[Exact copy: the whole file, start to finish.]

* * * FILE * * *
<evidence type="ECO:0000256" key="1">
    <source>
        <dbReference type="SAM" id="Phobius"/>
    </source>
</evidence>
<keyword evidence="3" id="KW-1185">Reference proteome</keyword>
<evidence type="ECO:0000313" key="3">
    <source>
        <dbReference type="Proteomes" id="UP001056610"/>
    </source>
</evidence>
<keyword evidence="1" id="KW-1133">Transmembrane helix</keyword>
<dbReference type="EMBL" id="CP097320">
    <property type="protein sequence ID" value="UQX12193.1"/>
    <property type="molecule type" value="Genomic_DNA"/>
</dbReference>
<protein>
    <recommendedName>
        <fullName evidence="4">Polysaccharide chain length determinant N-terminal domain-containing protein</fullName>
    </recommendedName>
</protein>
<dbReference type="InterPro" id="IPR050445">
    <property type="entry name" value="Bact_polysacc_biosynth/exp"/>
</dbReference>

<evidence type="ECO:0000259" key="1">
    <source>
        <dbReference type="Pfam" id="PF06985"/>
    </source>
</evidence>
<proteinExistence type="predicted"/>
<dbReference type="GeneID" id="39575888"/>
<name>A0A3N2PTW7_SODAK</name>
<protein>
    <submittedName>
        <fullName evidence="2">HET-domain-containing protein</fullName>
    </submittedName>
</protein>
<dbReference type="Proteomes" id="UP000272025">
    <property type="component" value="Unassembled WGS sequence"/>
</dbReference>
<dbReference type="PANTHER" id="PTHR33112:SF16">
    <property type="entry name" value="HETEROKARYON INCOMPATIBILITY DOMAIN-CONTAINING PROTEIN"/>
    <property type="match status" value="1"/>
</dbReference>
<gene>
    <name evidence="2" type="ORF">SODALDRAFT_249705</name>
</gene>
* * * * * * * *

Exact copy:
<evidence type="ECO:0000256" key="1">
    <source>
        <dbReference type="SAM" id="Phobius"/>
    </source>
</evidence>
<keyword evidence="3" id="KW-1185">Reference proteome</keyword>
<evidence type="ECO:0000313" key="3">
    <source>
        <dbReference type="Proteomes" id="UP001056610"/>
    </source>
</evidence>
<keyword evidence="1" id="KW-1133">Transmembrane helix</keyword>
<dbReference type="EMBL" id="CP097320">
    <property type="protein sequence ID" value="UQX12193.1"/>
    <property type="molecule type" value="Genomic_DNA"/>
</dbReference>
<protein>
    <recommendedName>
        <fullName evidence="4">Polysaccharide chain length determinant N-terminal domain-containing protein</fullName>
    </recommendedName>
</protein>
<dbReference type="InterPro" id="IPR050445">
    <property type="entry name" value="Bact_polysacc_biosynth/exp"/>
</dbReference>

<evidence type="ECO:0000259" key="1">
    <source>
        <dbReference type="Pfam" id="PF06985"/>
    </source>
</evidence>
<proteinExistence type="predicted"/>
<dbReference type="GeneID" id="39575888"/>
<name>A0A3N2PTW7_SODAK</name>
<protein>
    <submittedName>
        <fullName evidence="2">HET-domain-containing protein</fullName>
    </submittedName>
</protein>
<dbReference type="Proteomes" id="UP000272025">
    <property type="component" value="Unassembled WGS sequence"/>
</dbReference>
<dbReference type="PANTHER" id="PTHR33112:SF16">
    <property type="entry name" value="HETEROKARYON INCOMPATIBILITY DOMAIN-CONTAINING PROTEIN"/>
    <property type="match status" value="1"/>
</dbReference>
<gene>
    <name evidence="2" type="ORF">SODALDRAFT_249705</name>
</gene>